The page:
Recently, my department had it’s first-ever Safe Zones training. It’s a diversity program, available at many colleges and universities, that raises the issues faced by gender and sexual minority students. After attending the training, participants are issued “Safe Zone” stickers that they can put on their door, which allows faculty to open display that they are aware of and had training in issues that many LGBTQ students are uncomfortable bringing up. Every time I visit a university for a conference or to give a talk, it’s immediately on my radar and gives me a sense of whether the department has ever even had a passing thought about people like me.
I’m out of shape. Like many people during graduate school, my health often took a backseat to my work. I made some progress on this during my postdoc, but the first year of my faculty position has seen me backslide. I stress eat, I forget meals and then make bad choices as my blood sugar tanks, I grab something quick and easy to eat when I’m short on time, or use food and alcohol as a soother for a stressful day, and the gym is one of the first things to go when my schedule gets tight. I have a driving commute, and I sit in front of a computer all day. All of these things add up to too many calories and too little movement.
As a consequence, I’ve gained weight. My cardiovascular health has declined, and I get winded much more easily with just a little exertion. I have less energy overall. I’m more stressed. My body and joints ache. I get more migraines. I know that I feel better– physically, and about myself– when I’m active and making good food choices. I know that I have more energy, less pain, and can better manage depression and anxiety when I’m active. Somehow, this knowledge hasn’t been enough to motivate me to change my habits, to make better choices, and to make my health a priority. Continue reading
At the risk of triggering your gag reflex at the kind of domestic picture this presents, I will tell you that my spouse and I love reading out loud to each other. We are currently partway through “Little Women” by Louisa May Alcott, one of my childhood favorites. Last night we read Chapter 7, where youngest sister Amy is disgraced over an incident at school regarding pickled limes, an inexplicable tween trend of the 19th century. The chapter concludes, as many do, with a moral message delivered by the girls’ mother Marmee:
“You are getting to be rather conceited, my dear, and it is quite time you set about correcting it. You have a good many little gifts and virtues, but there is no need of parading them, for conceit spoils the finest genius. There is not much danger that real talent or goodness will be overlooked long; even if it is, the consciousness of possessing and using it well should satisfy one, and the great charm of all power is modesty.”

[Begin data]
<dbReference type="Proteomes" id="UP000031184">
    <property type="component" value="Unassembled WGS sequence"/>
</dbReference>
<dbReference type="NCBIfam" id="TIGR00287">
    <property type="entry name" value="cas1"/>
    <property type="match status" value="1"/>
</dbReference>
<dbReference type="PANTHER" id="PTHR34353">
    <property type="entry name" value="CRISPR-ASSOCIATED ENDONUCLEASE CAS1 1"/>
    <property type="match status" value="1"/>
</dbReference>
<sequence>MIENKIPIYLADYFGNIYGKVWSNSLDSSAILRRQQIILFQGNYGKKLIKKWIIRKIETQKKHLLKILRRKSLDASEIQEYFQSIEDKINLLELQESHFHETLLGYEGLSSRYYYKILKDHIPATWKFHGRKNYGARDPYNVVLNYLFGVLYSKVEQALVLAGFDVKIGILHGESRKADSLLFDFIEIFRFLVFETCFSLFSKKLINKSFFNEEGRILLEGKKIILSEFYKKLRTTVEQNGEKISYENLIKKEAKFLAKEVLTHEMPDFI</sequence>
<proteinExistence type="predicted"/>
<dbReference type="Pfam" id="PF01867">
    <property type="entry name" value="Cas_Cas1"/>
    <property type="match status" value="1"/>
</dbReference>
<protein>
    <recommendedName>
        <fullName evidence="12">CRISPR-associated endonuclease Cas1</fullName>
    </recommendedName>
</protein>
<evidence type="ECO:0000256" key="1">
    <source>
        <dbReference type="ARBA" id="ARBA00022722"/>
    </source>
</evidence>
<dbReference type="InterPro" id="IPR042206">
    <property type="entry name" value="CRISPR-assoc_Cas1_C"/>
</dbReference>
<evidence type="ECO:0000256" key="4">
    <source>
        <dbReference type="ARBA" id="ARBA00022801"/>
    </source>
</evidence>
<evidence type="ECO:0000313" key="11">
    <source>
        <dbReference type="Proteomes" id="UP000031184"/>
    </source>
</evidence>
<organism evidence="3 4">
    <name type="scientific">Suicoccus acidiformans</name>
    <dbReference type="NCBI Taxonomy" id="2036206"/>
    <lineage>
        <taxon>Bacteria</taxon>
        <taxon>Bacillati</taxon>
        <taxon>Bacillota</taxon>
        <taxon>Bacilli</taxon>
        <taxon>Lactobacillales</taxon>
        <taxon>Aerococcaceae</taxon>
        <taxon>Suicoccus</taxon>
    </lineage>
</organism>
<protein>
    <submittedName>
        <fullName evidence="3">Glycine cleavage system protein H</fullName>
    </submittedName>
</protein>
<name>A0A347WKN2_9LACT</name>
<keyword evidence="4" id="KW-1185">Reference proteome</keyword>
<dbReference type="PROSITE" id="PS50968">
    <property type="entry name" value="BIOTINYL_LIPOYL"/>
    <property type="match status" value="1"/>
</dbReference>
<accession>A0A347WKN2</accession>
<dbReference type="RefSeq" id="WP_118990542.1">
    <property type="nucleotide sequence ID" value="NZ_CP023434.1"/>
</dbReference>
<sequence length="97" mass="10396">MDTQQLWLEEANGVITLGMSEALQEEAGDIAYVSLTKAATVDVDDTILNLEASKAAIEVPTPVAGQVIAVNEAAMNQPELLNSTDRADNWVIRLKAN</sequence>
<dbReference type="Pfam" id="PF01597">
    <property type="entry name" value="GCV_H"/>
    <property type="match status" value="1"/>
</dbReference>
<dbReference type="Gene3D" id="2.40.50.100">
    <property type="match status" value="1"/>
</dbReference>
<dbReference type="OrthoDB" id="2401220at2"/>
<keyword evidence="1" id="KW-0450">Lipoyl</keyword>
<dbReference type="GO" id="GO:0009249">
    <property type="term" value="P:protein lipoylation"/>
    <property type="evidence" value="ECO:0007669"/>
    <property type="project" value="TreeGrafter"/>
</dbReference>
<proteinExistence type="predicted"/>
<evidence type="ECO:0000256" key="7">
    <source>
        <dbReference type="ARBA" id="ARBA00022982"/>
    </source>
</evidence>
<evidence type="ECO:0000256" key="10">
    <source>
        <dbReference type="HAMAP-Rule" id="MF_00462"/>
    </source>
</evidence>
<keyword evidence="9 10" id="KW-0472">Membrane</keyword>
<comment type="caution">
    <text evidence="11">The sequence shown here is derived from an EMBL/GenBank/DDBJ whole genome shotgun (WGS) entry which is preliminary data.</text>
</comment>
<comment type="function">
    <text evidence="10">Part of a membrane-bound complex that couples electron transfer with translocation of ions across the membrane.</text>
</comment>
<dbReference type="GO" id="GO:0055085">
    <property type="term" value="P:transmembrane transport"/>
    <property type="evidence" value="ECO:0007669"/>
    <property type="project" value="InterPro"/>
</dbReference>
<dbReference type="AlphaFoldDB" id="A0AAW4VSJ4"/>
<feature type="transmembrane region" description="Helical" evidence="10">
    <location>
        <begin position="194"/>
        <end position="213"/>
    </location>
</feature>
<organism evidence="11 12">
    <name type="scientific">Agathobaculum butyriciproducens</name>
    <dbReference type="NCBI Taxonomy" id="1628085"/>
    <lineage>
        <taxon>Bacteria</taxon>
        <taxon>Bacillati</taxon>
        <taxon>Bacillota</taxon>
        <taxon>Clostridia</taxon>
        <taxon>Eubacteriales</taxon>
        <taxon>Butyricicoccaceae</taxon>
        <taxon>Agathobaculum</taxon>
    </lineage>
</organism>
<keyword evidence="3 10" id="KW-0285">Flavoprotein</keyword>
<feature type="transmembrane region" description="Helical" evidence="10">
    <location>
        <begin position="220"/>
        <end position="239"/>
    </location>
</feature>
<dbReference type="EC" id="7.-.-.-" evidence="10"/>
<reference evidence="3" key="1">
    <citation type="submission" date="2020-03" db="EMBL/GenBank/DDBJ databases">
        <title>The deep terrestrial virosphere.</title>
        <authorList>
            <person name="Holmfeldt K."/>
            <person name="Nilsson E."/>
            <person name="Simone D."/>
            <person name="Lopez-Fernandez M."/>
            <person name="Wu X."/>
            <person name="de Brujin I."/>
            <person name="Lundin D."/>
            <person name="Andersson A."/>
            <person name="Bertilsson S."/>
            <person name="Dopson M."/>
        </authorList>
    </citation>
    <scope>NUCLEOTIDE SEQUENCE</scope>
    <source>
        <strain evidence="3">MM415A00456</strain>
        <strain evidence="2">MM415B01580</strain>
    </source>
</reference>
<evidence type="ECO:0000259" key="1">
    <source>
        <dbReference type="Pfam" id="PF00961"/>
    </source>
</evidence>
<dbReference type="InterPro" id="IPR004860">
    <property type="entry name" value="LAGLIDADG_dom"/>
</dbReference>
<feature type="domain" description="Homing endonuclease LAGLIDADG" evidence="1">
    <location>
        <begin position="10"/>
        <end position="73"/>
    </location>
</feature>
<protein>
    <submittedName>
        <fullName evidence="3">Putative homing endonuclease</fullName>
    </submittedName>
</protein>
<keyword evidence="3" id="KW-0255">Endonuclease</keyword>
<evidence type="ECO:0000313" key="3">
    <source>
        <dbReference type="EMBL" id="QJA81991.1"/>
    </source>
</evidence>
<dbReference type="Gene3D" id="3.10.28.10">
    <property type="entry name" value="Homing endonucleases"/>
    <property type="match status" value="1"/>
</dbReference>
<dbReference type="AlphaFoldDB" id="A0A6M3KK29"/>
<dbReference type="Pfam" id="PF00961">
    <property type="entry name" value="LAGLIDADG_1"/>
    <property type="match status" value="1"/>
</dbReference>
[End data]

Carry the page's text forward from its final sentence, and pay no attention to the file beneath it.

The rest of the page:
When my spouse read this in his “Marmee voice,” I snorted. For although it is true that Amy is a bit of a conceited twit, I strongly object to the core messages in this little speech: don’t show off, even if that means no-one notices how awesome you are. It’s better to be overlooked than to be conceited.
Four weeks ago, I wrote that I was failing. Today, I re-read that post and cringed- partly because I know that, realistically, I’m not failing and partly because, even with the anonymity of a pseudonym, it’s difficult to admit weakness. I need to remind myself that my feelings then were authentic and reasonable; I was truly at a low.
I ended the post with this: “I’m writing this post and hoping for catharsis. Then I’ll go back to work, put my head down, and keep checking off all the items on my to-do list.“ It’s now been one month, so how am I doing? Was the post cathartic? Have I checked off all the items on my to-do list? Am I still failing? Continue reading
I’m three-quarters of the way through medical leave. I’m going back to work soon and I feel ready, even though my health still isn’t perfect. I was anxious about going on leave and determined to make the most of it. Going on medical leave isn’t about going on a four-month vacation; it’s about getting better and learning to work around your illness (if it’s chronic) – and that takes work. Here’s my guide to making medical leave a success.
She is 65 years young, vigorous, a retired professor, who loves nothing more than being outdoors. She lives in the country, by herself, and enjoys watching the birds feed at her backyard feeder. On Friday evening, she went out to fill the feeder and slipped on some ice. Her body twisted, and she heard the bones in her legs break. Somehow, miraculously, she dragged herself through the snow, up some steps, back into the house and called 911. Rushed to the local hospital, then the regional hospital, then into surgery, a few days in the hospital, a week in the rehab unit, and then up to 4 months in a non-weight bearing cast.
She’s my mother. Continue reading
As a woman in a STEM field I generally feel pretty lucky. I was never told I couldn’t do well in math or science and I’ve never felt unsafe in an academic setting. Sexism and harassment isn’t something I have thought that much about because I never thought of it as happening to me. However, looking back on my life with a more jaded outlook I realize that one event that seemed relatively insignificant at the time has percolated through the years, subtly affecting many decisions throughout my life.
The summer between my sophomore and junior year in college started off great… I was off to a summer study program associated with my undergraduate university, considering it a trial run for a semester abroad I hoped to take the following winter. It was the first time I’d been away from everyone I knew, and I was nervous but optimistic. Continue reading